News Release: July 1, 2010
Contact: Joe Soldevere, (212) 860-0606
Ave. Subway, East Side
Access to Get More than $400 Million in House Transportation Bill
D.C. – Congresswoman
Carolyn Maloney (D-NY) today hailed the inclusion of $197 million for the
Second Avenue Subway and $215 million for East Side Access in the Fiscal Year
2011 House Transportation Appropriations bill, which awaits final action by the
House later this year. Maloney has long championed the transit projects, which
are located almost entirely within her congressional district. More details on
the projects and their economic benefits can be found below.
“I’m proud to have helped to make sure that this
year’s House transportation bill includes a $400 million boost for these
two ‘megaprojects,’ which are creating thousands of jobs right here
in New York,”
said Maloney. “On their first day in operation, the Second Avenue Subway
and East Side Access will move more people than the entire transit systems of
most other major American cities. I thank Chairmen John Olver and David Obey
and their colleagues on the House Appropriations Committee for their ongoing
commitment to funding the Second Avenue Subway and East Side Access, which are
vitally important boosts for our region’s economy.”
Last year, Maloney issued a report outlining the jobs and other
economic benefits created by the construction of the Second Avenue Subway and
East Side Access. Both projects are located almost entirely within
Maloney’s congressional district. Please
click here for a full copy of Maloney’s report; highlights can be
Highlights of Maloney’s Report:
● Every dollar spent on public infrastructure increases
GDP by an estimated $1.59.
● Second Avenue Subway has already:
● Created 16,000 jobs;
● Generated $842 million in wages;
● Produced $2.87 billion in economic
● East Side Access has already:
● Created 22,000 jobs;
● Generated $1.176 billion in wages;
● Produced $4 billion in economic activity.
● During construction:
● Second Avenue Subway will generate $4.347
billion in economic activity;
● East Side Access will generate $12.275
billion in economic activity.
completion, these projects will save commuting time in the region with the
longest commutes in the nation.
projects generate approximately 570 direct and indirect jobs for every $10
million in capital expenditures.
projects generate roughly $30 million in sales for every $10 million in capital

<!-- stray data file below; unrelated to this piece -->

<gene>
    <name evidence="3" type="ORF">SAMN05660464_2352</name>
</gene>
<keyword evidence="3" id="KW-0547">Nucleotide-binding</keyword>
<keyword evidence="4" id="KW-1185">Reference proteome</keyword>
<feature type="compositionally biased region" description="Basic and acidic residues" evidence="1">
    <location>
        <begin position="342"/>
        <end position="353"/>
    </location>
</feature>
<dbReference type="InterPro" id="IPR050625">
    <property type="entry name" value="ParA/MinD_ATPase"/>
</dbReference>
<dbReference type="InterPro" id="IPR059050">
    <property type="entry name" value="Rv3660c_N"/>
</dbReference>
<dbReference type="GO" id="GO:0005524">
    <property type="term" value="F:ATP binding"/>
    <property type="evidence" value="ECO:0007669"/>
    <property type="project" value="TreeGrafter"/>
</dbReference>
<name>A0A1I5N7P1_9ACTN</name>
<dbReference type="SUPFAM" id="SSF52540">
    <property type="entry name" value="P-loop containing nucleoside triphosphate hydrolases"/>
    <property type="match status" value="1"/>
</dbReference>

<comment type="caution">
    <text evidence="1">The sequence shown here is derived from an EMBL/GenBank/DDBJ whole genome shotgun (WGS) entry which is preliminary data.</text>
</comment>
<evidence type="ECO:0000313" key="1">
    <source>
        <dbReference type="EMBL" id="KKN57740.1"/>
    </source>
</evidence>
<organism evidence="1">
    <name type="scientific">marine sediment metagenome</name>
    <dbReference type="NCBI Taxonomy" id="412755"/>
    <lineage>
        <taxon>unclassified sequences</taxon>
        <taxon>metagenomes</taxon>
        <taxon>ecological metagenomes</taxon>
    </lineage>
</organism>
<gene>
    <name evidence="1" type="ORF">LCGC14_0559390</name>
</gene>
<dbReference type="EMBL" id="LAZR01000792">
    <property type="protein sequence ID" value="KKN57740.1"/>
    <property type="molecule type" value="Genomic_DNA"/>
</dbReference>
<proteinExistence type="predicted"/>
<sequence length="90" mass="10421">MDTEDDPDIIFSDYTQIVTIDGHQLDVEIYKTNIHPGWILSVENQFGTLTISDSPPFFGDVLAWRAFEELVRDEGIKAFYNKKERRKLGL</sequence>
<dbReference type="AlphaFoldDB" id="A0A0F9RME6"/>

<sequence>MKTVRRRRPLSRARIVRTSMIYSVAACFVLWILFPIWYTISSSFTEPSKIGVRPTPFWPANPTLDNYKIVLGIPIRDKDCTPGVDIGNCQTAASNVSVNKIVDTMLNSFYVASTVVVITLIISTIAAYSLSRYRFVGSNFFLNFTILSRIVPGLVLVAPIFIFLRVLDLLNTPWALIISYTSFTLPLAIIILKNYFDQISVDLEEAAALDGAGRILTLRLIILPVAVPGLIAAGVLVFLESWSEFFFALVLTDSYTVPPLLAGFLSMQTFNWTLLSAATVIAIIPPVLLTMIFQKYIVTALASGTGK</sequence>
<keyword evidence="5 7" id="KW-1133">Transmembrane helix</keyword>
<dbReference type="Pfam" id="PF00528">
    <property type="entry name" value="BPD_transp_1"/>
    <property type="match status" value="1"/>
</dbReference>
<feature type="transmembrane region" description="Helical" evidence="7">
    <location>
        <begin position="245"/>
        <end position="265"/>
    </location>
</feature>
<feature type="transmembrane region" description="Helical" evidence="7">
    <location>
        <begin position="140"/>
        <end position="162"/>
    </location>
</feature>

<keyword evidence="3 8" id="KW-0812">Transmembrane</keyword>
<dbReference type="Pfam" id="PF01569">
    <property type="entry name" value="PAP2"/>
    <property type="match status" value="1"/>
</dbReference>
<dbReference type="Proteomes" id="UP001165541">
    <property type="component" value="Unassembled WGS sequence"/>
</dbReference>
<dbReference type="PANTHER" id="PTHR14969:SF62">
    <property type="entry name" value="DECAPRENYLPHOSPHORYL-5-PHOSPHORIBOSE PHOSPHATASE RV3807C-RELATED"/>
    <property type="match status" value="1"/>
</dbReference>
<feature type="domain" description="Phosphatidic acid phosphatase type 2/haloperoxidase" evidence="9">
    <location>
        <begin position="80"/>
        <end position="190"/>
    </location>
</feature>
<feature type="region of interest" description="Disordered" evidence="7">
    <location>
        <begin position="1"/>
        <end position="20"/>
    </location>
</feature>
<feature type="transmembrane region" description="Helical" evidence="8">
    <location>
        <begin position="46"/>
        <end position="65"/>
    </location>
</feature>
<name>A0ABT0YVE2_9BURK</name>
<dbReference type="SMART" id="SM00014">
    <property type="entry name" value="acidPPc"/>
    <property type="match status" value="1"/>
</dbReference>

In November 2007, the Federal Transit Administration (FTA) and the MTA
signed a full-funding grant agreement for the Second Avenue Subway, which will
provide $1.3 billion in federal funds to build the subway’s first leg.
In February 2009, Congress passed an omnibus appropriations bill that included
a $277.7 million funding installment for the subway, and later that year passed
the FY2010 transportation appropriations bill, which delivered $197 million for
In December 2006, the FTA and the MTA signed a full-funding grant
agreement for East Side Access, which will provide $2.6 billion in federal funds
for the project. The 2009 omnibus appropriations bill included $209.6 million
for East Side Access, and the 2009 transportation appropriations bill included
$215 million for the project.
Full-funding grant agreements are commitments by the federal government
to provide a total amount of funding, delivered in installments, over the life
of a project.
In the mid-1990s, Rep. Maloney began a campaign to resuscitate the
Second Avenue Subway after the project had lain dormant for decades. The subway
project, as planned, will run primarily through the 14th
Congressional District, which Maloney represents.
The full-length Second Avenue Subway will be an 8 ½ mile, two-track
line beginning at 125th street
and ending in Hanover Square
in lower Manhattan.
The subway’s first segment will include stops at 96th, 86th and 72nd
Streets, and tunnels from 99th to 62nd Streets. At 63rd Street, the new subway line will
link onto the existing Q-line tracks, providing a one-seat ride from the Upper
East Side to Times Square, Wall Street, and Brooklyn.
Construction of the full-length subway has been divided into four phases. Once
completed, the first subway phase will carry more than 200,000 riders each day
and relieve massive congestion on the most overcrowded subway routes in the
nation: the 4, 5, and 6 Lexington
Avenue IRT trains on Manhattan's
East Side Access will bring the Long Island Rail Road to Grand Central
Terminal, carrying approximately 163,000 average weekday boardings.
Rep. Carolyn B. Maloney
(212) 860-0606 office
(646) 831-1649 cell